As you may know, my smaller bee hive didn’t make it through the winter. I did some research on dividing a hive, and it all sounded kind of complicated. One needs to find frames with brood and nurse bees and then somehow acquire a queen. I thought it seemed awfully complicated an antithetical to bees in the wild.
My old hive is going great guns, and constantly makes queen cells just because they always want to swarm. It’s a very full hive, so I went down the other day and decided to reverse the frames, and see if I could start a new hive using queen cells.
This hive is mean and aggressive, and I had to suit up entirely. I went down with my smoker lit, took off the lid, and began to remove the frames. Many were coated in capped brood and bees, and I placed them down on the ground.
I got an empty box and returned all of the frames, then got the other hive box and placed it on top. To my annoyance and dismay, I noticed I had forgotten one frame, and it was filled with brood and bees.
So I thought oh why not, and got a new hive box, put in the frame of brood, and then added some frames for them to fill. The lid from the old hive box contained a queen cell, so I stuck it on top, thinking good luck, bees.
I don’t know what’s going to happen, and so it’s kind of exciting. Will there be another airplane engine noise in my yard, signalling another swarm? Will they actually make a queen in my new hive? To be continued.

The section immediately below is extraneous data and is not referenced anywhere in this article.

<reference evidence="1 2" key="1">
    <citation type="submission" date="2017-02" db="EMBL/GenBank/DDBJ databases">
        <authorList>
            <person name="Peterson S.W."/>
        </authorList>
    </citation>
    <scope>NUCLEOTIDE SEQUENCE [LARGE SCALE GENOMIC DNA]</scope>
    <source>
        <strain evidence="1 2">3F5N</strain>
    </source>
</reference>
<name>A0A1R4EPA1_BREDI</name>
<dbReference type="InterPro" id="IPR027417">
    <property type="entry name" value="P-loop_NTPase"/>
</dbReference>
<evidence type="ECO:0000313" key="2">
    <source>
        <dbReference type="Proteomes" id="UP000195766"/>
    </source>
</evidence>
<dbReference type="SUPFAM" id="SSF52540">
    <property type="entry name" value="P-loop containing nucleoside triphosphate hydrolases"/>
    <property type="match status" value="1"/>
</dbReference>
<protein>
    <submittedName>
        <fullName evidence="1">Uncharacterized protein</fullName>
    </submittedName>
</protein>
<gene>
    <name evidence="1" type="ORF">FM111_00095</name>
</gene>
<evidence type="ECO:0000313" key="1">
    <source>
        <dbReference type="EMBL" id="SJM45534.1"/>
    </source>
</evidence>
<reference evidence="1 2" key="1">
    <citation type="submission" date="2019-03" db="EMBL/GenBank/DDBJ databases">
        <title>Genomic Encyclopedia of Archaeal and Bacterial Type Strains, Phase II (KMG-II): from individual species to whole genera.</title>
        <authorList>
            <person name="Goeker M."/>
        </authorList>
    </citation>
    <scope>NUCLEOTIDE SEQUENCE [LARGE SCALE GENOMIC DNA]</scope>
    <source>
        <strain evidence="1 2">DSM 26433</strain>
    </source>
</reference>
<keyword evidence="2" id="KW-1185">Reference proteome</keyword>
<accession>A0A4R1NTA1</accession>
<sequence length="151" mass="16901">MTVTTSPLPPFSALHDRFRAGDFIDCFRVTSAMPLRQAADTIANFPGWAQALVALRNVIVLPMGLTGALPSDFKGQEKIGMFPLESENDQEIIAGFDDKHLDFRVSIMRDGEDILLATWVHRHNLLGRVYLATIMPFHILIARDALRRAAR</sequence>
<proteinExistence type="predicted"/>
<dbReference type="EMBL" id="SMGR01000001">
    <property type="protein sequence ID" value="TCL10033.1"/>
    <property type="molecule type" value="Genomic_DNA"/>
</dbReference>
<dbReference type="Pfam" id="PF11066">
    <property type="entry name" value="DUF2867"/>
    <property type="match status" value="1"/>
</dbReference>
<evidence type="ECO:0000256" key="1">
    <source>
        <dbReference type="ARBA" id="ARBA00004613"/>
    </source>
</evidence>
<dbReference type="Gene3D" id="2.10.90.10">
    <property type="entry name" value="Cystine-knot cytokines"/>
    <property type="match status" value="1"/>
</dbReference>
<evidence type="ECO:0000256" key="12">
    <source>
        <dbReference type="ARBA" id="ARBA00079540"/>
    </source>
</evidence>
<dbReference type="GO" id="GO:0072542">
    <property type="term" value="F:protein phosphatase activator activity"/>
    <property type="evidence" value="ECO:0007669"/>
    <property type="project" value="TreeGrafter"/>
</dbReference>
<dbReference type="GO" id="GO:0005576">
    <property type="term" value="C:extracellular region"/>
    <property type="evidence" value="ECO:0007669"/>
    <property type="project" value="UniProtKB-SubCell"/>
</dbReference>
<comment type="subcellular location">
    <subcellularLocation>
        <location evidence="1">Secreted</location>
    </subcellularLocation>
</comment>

I transplanted my fig, which has been in the greenhouse for about a month and already has pea-sized baby figs. It’s now so heavy I had to go and buy a dolly as there’s no way I can lift it into the wheel barrow. But it’s worth it as I’m crazy over that tree.
My niece Julie and her family came to Osoyoos to visit mom, so I arrived on Friday with a cooler filled with food for the event. They have a 4 year old girl and 18 month old boy who are both adorable, so I tried to think of kid-friendly food.
On Friday I made lasagne, and Saturday chicken with vegetables in a white sauce over spaghetti. I’d made a chocolate zucchini and a banana loaf, so we had that on had for dessert, though on Saturday I made bread pudding which everyone loved.
Let’s just say it wasn’t a weekend suitable for celiacs. We had friends Stu and Martha for lunch on Saturday and I made a potato salad, devilled eggs, ham, salami, homemade chicken pate and sliced bread. A lot of carbs were consumed over the nearly 48 hours.
Back to a tiny steak and a large amount of vegetables for dinner in the hopes of undoing some of the caloric ravages. My stomach once again resembles that of the American president.
And tomorrow Beverly, my friend of 40 years, is coming with her pug for a couple of days of R and R, which will involve thrift store shopping. I very much doubt I’ll be on any kind of a restricted food program, so I remain fascinated at where all this will end.